An Owner-Built Yard Cart for Under $50

A long-time reader describes the process of scavenging parts and building a yard cart modeled after a factory-made unit.

| May/June 1983

  • yard cart - wheel and axle support
    Each axle of the yard cart is supported with angle iron that's attached to a 2 x 2. A pipe-coupling spacer takes up extra length on the axle.
    Photo by R.M. Fraza
  • yard cart - finished cart
    The finished yard cart. The handle is fashioned from bent 3/4" conduit, as is the "leg" underneath.
    R.M. Fraza
  • yard cart - wheel brace
    Slotted angle iron provides additional support on the outside of the wheels.
    R.M. Fraza

  • yard cart - wheel and axle support
  • yard cart - finished cart
  • yard cart - wheel brace

While trying to maintain a half-acre lot that sports many trees and a large garden space, I decided that I could use a good, sturdy yard cart. Furthermore, since I live on retirement income and am a longtime MOTHER EARTH NEWS-reader, I felt that I'd either have to build one myself or do without.

With this in mind, I conducted a bit of research and soon came across an advertisement which pictured a factory-built carryall that helped me determine the dimensions for my personalized version.

To keep costs down, I scrounged most of the needed materials. I found a bucket full of 4" x 4", right-angled metal brackets at an auction; bought carriage bolts (at a bargain, per-pound price) from a large discount supply house; purchased 5/8" exterior plywood "cutoffs" from the local lumberyard at a considerable saving (I got six pieces, each 2' x 4', for $12.50); and obtained wheels from a friendly motorcycle dealer, who sold me a used set complete with tires, brakes, and axles for a mere $15.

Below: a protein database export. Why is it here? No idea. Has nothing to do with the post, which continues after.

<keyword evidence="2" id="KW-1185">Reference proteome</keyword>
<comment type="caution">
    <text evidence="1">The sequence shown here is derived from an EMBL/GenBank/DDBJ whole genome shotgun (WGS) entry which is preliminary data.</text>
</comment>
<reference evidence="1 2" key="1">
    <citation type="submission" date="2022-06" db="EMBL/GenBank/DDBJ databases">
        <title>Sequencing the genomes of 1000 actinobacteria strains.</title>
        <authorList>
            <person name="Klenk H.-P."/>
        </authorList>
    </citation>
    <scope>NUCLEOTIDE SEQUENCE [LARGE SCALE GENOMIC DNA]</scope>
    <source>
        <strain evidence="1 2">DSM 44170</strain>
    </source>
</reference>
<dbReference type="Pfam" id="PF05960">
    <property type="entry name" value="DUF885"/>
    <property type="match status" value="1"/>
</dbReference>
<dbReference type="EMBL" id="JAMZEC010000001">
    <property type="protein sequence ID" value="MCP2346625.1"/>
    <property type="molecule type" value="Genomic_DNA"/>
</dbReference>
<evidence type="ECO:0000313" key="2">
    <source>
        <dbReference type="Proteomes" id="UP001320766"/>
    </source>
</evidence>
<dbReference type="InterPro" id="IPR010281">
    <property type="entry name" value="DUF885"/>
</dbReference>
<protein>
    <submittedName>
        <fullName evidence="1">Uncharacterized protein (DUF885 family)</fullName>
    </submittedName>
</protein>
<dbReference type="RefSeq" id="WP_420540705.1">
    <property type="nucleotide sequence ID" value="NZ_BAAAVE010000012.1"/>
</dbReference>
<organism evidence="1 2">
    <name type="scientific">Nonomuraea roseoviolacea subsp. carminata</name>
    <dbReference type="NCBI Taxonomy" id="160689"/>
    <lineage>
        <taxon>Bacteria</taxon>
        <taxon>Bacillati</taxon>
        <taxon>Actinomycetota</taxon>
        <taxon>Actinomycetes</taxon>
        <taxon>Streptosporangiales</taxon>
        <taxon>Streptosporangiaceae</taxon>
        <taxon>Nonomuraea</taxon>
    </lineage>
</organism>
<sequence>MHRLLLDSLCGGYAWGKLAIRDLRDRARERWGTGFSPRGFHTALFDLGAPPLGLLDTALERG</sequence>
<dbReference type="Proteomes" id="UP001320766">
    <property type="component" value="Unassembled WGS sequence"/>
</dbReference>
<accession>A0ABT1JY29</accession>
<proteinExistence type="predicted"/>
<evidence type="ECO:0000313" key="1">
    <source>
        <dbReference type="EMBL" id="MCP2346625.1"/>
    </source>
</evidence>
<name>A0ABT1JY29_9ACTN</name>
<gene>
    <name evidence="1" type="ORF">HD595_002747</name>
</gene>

The only parts I purchased "retail" were two 8-foot lengths of hobby angle iron (slotted) and a 10-foot length of 3/4" electrical pipe, which I had an electrician bend into a handle shape. All of the other supplies came from my collection of odds and ends stored for possible future use. (In other words, I raided my own junk pile, too!)

I used only ordinary tools — in this instance a saber saw, a circular saw, three wrenches, and a propane torch. And despite the fact that I didn't have access to a full-scale workshop, it took me only about 12 hours to complete my cart.

One piece of plywood large enough to form the bottom of the box I trimmed to measure 24" x 43". Another piece I cut to make the two 12"-high sidewalls. I then sliced a 4" x 8" wedge off one end of each side and added 6" x 30" "splashboards" along the top edges. The cart's bottom is reinforced with 2 x 2's. I laid them flat around the perimeter of the box, glued in them place, and secured them with screws for extra support. (I bolted the angle irons that support the inside of the axles to these 2 X 2's.)
5/26/2018 10:52:07 PM

I used the plans at WWW.EASYWOODWORK.ORG to make my own – I highly recommend you visit that website and check their plans out too. They are detailed and super easy to read and understand unlike several others I found online. The amount of plans there is mind-boggling… there’s like 16,000 plans or something like that for tons of different projects. Definitely enough to keep me busy with projects for many more years to come haha. Go to WWW.EASYWOODWORK.ORG if you want some additional plans :)

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